In the end, the terrorists responsible for the massacre in which a dozen people died at the offices of Charlie Hebdo got their final wish: martyrdom. French-born brothers Cherif Kouachi, 32, and Said Kouachi, 34, met their demise about 20 miles northeast of Paris in Dammartin-en-Goële in a printworks warehouse of all places, where they had taken a hostage and were cornered by French authorities. After police moved into position in apparent preparation for a siege, gunshots and explosions rang out, and in the ensuing firefight, the brothers were killed and the hostage was freed. The brothers reportedly emerged from the warehouse firing at police, at which point they were mowed down in a hail of infidel gunfire.
The third suspect in the Charlie Hebdo attack, Hamyd Mourad, 18, had turned himself in to authorities in Charleville-Mezieres near the Belgium border on Wednesday. According to a U.S. official, in 2011 Said Kouachi had traveled to Yemen, the home base of the terror group, Al Qaeda in the Arabian Peninsula.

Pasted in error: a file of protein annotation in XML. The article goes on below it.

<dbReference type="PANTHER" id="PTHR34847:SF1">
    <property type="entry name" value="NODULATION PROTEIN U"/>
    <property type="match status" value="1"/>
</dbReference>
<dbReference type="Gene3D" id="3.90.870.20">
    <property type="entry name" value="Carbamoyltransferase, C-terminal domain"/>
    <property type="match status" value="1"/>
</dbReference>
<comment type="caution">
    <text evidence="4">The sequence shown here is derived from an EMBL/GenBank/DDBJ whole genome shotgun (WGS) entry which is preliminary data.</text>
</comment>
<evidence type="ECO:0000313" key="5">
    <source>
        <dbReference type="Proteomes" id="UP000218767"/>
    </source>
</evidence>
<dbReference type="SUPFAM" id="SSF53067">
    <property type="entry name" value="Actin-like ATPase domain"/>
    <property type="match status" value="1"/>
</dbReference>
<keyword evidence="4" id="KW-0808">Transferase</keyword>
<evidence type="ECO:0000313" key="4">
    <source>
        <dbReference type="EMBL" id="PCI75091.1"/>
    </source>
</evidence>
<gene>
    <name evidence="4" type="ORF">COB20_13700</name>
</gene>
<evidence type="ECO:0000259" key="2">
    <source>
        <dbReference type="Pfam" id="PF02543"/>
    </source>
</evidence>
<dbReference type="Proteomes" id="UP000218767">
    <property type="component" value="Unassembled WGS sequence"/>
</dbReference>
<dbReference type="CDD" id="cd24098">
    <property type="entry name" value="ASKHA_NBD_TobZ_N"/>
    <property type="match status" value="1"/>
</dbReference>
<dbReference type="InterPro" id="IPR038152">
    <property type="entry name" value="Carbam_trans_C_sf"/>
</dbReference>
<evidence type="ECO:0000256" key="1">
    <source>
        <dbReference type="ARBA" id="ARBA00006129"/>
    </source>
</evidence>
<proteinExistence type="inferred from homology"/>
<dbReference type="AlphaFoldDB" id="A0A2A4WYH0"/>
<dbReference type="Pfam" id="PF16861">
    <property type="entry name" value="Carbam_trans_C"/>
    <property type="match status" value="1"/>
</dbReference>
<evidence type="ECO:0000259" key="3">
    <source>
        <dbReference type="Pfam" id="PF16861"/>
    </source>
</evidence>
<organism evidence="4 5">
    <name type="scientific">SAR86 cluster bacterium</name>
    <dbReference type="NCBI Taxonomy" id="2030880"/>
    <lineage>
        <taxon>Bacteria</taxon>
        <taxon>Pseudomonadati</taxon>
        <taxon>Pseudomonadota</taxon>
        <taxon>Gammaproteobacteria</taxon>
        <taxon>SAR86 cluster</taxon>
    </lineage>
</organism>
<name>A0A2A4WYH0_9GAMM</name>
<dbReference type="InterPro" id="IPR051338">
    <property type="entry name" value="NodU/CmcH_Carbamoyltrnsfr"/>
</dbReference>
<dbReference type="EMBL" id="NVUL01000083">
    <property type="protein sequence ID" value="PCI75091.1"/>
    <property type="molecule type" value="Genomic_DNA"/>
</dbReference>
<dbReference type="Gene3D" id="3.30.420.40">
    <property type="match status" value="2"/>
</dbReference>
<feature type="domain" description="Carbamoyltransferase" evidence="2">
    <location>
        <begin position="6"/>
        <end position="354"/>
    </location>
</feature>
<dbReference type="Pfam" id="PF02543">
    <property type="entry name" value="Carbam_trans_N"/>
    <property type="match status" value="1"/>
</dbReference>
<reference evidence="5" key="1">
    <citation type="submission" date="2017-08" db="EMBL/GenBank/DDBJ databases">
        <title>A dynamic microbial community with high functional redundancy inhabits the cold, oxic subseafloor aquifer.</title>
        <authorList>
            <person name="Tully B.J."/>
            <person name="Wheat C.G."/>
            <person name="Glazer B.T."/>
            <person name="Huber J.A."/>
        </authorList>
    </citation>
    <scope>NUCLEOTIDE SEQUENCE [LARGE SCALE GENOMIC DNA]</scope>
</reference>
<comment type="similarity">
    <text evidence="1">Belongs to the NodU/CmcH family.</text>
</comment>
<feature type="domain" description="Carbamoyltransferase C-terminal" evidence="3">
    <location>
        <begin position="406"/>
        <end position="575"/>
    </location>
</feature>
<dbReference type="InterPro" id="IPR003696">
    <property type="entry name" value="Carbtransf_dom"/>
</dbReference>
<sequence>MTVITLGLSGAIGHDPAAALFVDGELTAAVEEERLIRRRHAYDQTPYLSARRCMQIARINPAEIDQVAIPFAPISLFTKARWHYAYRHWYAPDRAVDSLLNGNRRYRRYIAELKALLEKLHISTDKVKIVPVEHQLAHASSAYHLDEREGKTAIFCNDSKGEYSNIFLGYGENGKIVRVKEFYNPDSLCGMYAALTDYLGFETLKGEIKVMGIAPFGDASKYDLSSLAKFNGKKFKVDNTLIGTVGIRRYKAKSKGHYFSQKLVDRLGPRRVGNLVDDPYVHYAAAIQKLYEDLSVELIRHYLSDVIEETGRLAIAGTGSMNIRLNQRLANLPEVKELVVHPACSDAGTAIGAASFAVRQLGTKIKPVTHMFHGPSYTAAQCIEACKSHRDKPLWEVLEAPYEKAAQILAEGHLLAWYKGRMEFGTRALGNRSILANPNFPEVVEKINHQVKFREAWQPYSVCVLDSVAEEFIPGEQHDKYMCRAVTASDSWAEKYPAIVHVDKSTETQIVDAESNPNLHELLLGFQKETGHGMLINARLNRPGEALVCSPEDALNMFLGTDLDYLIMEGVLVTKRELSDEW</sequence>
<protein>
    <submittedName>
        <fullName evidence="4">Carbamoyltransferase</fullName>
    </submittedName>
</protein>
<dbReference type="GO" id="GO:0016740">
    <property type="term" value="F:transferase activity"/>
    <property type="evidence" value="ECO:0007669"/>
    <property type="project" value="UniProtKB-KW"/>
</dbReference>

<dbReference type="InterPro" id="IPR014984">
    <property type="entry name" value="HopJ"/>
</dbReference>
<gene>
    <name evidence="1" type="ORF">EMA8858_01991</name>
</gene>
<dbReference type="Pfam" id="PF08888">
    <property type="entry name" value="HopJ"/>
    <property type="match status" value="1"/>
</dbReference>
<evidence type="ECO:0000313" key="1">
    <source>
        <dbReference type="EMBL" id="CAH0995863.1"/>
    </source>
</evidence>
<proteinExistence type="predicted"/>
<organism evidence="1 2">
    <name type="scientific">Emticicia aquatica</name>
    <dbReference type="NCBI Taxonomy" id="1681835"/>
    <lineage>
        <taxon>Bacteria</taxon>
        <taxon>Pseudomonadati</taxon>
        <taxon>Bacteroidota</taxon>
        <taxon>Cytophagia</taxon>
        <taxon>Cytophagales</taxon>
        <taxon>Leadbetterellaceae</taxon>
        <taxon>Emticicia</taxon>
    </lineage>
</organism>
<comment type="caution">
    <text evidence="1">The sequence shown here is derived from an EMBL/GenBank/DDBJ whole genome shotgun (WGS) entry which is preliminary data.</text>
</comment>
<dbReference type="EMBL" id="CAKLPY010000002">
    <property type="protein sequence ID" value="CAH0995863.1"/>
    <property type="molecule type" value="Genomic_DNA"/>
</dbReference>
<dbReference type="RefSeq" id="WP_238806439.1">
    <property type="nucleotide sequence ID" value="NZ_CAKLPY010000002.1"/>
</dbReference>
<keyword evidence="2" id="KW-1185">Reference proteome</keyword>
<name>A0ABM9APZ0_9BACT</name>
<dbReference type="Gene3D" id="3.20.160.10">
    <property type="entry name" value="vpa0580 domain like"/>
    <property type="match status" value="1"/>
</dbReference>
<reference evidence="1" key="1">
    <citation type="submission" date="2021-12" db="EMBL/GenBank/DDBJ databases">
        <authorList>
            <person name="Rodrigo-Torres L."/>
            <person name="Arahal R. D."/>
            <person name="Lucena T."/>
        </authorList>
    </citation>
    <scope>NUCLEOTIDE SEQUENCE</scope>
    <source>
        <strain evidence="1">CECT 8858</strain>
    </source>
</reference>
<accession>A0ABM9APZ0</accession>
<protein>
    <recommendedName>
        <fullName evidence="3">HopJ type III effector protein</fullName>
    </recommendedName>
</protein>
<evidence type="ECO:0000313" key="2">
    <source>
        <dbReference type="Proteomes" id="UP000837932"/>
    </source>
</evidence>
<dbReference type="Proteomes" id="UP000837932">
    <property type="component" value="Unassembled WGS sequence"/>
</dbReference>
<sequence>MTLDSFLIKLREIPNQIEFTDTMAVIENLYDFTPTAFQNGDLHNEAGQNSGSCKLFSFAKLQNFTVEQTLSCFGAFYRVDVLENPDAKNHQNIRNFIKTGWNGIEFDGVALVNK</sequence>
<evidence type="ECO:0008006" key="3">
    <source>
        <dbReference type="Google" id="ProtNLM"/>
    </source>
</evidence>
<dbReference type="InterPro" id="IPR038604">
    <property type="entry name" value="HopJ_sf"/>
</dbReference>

At the same time police carried out the assault in Dammartin-en-Goële, authorities in Paris initiated a siege in which hostages had been taken at a kosher supermarket by Amedy Coulibaly, 32, who is thought to be a close friend of the Kouachi brothers. During the supermarket raid, Coulibaly was killed, but not before four hostages had been killed inside. Coulibaly, who did not take direct part in the slaughter at Charlie Hebdo, had been sought in connection with the killing of a French policewoman on Thursday. Also wanted in connection with the killing is Hayat Boumedienne, a 26 year-old woman described as Coulibaly's "companion." She appears to have slipped past police for the time being and is described as "armed and dangerous."
France's two day national nightmare began when the Kouachi brothers and Mourad stormed the offices of the satirical weekly Charlie Hebdo in Paris over a series of blasphemous cartoons it had published. In that attack, 12 people were killed, including editor and cartoonist Stéphane Charbonnier, known as Charb. The killings sparked international outcry and renewed public debate about freedom of speech and religious sensitivities. Numerous publications reprinted the controversial cartoons in solidarity. However, most mainstream media outlets in the United States and Europe have declined to do so.
Update: President Obama remarked, briefly, on the situation in France during his speech in Knoxville, Tennessee Friday afternoon: